Adedeji, Y.M.D. (2005) Sustainable low-cost housing technology in cities: accelerated construction initiatives option. Journal of Land Use and Development Studies, Department of Estate Management, The Federal University of Technology, Akure 1(2) 66-73.Adedeji, Y.M.D. (2007) Materials preference options for sustainable low-income housing in selected cities in Nigeria. PhD Architecture Thesis, The Federal University of Technology, Akure.Adeniji, O.A. (2005) Workers as the main beneficiaries of the reformed NHF scheme. A paper presented at one-day workshop organized for all stakeholders in collaboration with Kogi State Government and Kogi State Foundation. Afolayan, G.P. (1987) Housing ‘need’ among low-income earners in Nigerian citiesFederal Mortgage Bank of Nigeria Journal: a publication of Federal Mortgage Bank of Nigeria, 2, (1) 45-51.Agbola, S. B. (1986) The nature of housing subsidies in Nigeria. Journal of the Nigerian Institute of Town Planners (JNITP), VI and VII:  86- 98. Agbola, S. B. (1998) The housing of Nigerians: a review of policy development and implementation. Research Report, (14): iiArayela, O. (2003) Panacea for increasing housing stock at reduced cost in Nigeria. African Journal of Development Studies, 3(1) 12-16.Bichi, K.M. (2002) Housing the Nigerian population: problems and prospects. Journal of the Federal Mortgage Bank of Nigeria, 1(5) 30-31.Chionuma, O.M. (2000) The role of Primary Mortgage Institutions in the Provision of Housing in Nigeria, A paper presented at a National Workshop on Finance and Procurement of Housing and Infrastructure organized by the Institute of Quantity Surveyors on April 12. Fortune-Ebie, S.P.O (2004) National Housing Fund and the Housing Policy of the Federal Government as it affects the strength (weaknesses) Opportunity (threat) of the Nigerian Workers; a paper presented at a two-day Kaduna State Economic  Summit organized by Kaduna Forum at Arewa House, Kaduna. Federal Government of Nigeria (1991) National Housing Policy, 97-108 Federal Republic of Nigeria (2004) National Housing Policy (Draft) Jan, 104-106Lagos State Government (1999) Digest of Statistics Lagos: Office of the Military Governor, Plans, Programmes and Budget Department, Statistics Division.United Nations/Habitat (1984) Promotion of non-conventional approaches to housingfinance for low-income groups. Nairobi: United Nation Centre for Human Settlements.Ogieto, Y. I. (1987) Shelter provision in Nigeria: some thoughts on housingsubsidies. Federal Mortgage Bank of Nigeria Journal, 2 (1): 11-17.Okupe, L. and Windapo, C. (2000) The role of private sector in housing delivery in Nigeria. A seminar paper on effective approach to housing delivery in Nigeria, Organized by Nigerian Institute of Building, Ibadan.Olotuah, A.O. (2000). Housing Low-Income Civil Servants in an Emergent State Capital – the case study of Ado-Ekiti, Unpublished Ph.D Thesis, Federal University of Technology, Akure, NigeriaOlotuah, A. O. (2006) Cooperative Housing for Sustainable Low-Income Housing Development in Nigeria. Kuwait City: In online proceedings of Gulf First Urban Planning and Development Conference & Exhibition. Current Issues in Urban Planning, 20-22 February, http://www.kfupm.edu.sa/crp/kuwaitconference/Papers/572- Omirin, M. (1998) Land accessibility and low-income house building activities in Lagos metropolis. The Lagos Journal of Environmental Studies. 76-91Omojinmi, I.O. (2000) SINA Technical Workshop on Housing Co-operatives, Nairobi 6th-17th October.Onibokun, A.G (1990) Urban population. Urban Housing in Nigeria.  Onibokun, A. G. (Ed.), Nigeria Institute for Social and Economic Research, Ibadan, 39 – 57.Megbulugbe, I. F. and Osamwonyi, I. O. (1987) The evolution and nature of government intervention in the Nigerian housing market. Federal Mortgage Bank of Nigeria Journal, 2, (1) 5-9.Reis, P. M. O. (1995) Cooperative housing in Nigeria: the realities and challenges. Text of lectures presented to MURP housing 731 class, Centre for Urban and Regional Planning, University of Ibadan, 4th July. Wahab, K. A. (2006) Federal Government economic reforms, human development and due process. A paper delivered at the first annual lecture of the School of Environmental Technology, Federal University of Technology, Akure.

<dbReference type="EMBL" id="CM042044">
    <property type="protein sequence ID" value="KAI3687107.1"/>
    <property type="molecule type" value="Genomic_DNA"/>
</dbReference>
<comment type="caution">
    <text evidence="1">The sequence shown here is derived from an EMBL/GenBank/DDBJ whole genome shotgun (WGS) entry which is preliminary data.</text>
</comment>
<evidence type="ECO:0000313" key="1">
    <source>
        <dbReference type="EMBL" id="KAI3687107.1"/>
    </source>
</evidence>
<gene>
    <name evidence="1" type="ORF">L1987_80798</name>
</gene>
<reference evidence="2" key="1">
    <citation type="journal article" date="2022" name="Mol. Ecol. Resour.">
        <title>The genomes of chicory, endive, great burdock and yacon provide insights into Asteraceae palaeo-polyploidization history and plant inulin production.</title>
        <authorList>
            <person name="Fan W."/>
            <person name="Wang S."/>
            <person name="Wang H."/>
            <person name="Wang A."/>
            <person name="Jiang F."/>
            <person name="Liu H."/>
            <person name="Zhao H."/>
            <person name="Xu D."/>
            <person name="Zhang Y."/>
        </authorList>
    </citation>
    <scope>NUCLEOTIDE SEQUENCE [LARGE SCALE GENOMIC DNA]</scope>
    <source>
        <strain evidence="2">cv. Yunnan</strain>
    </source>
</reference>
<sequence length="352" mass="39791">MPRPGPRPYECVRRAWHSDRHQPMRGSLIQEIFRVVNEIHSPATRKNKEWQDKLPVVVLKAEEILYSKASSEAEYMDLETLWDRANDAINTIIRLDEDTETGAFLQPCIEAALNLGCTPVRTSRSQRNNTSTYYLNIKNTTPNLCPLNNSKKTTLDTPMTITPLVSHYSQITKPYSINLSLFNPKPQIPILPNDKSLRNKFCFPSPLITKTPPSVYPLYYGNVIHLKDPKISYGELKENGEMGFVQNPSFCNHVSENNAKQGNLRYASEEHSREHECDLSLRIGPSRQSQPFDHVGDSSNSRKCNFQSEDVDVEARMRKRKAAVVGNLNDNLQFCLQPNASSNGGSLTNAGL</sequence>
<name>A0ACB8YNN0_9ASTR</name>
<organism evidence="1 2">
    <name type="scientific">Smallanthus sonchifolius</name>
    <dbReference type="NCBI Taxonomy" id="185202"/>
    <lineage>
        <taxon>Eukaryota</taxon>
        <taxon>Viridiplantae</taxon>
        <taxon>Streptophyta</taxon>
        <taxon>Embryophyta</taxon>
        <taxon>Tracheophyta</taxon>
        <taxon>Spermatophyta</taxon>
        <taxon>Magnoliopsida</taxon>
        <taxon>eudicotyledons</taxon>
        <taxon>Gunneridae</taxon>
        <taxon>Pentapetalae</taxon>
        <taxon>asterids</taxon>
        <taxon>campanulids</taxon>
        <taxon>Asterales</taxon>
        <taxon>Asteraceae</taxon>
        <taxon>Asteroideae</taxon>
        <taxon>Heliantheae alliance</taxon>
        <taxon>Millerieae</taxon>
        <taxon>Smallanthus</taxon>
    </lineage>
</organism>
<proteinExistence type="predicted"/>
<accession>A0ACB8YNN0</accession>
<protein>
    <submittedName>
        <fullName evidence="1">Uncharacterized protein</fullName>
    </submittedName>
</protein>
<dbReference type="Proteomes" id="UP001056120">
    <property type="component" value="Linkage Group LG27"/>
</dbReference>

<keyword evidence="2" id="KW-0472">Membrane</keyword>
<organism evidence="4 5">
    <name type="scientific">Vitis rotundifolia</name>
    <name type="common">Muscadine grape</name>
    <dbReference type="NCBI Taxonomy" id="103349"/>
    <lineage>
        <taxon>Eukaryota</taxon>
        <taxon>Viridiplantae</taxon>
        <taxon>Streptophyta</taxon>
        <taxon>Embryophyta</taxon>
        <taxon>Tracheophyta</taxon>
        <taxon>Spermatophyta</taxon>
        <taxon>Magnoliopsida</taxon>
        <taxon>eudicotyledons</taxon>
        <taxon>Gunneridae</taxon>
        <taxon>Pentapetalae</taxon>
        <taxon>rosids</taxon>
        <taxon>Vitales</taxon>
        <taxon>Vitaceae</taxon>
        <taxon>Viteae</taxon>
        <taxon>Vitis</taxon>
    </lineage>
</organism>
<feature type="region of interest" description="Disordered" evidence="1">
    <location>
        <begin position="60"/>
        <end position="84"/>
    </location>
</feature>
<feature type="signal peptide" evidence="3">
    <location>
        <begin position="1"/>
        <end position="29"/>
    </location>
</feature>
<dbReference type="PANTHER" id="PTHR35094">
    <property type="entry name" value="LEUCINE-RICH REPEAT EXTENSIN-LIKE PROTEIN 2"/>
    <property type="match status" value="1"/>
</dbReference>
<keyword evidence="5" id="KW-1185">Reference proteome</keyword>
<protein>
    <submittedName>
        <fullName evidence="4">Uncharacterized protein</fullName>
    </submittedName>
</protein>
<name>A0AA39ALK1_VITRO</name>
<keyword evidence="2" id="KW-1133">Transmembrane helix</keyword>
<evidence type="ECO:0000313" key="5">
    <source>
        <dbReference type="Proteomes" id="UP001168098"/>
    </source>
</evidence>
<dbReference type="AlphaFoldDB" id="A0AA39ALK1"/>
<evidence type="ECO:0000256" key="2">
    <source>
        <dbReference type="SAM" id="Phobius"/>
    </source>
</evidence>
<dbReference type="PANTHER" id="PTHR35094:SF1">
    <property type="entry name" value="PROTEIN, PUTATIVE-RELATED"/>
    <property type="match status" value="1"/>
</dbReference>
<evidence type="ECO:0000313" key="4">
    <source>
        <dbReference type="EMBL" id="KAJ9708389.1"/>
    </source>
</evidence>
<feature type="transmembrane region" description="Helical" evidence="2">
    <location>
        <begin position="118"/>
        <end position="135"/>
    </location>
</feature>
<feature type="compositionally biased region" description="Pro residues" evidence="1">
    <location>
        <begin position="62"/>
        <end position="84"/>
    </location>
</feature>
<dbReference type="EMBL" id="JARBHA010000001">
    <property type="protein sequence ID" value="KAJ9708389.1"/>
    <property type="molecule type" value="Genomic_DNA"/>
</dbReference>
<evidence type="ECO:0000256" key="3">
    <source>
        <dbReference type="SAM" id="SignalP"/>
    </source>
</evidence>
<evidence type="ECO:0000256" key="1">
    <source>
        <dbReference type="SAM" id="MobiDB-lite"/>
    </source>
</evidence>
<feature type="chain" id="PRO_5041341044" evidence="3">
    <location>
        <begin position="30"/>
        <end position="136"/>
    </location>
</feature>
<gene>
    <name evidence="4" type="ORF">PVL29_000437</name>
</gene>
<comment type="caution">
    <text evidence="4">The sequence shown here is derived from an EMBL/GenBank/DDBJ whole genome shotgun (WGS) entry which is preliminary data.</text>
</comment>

by  Prof. A.O. Olotuah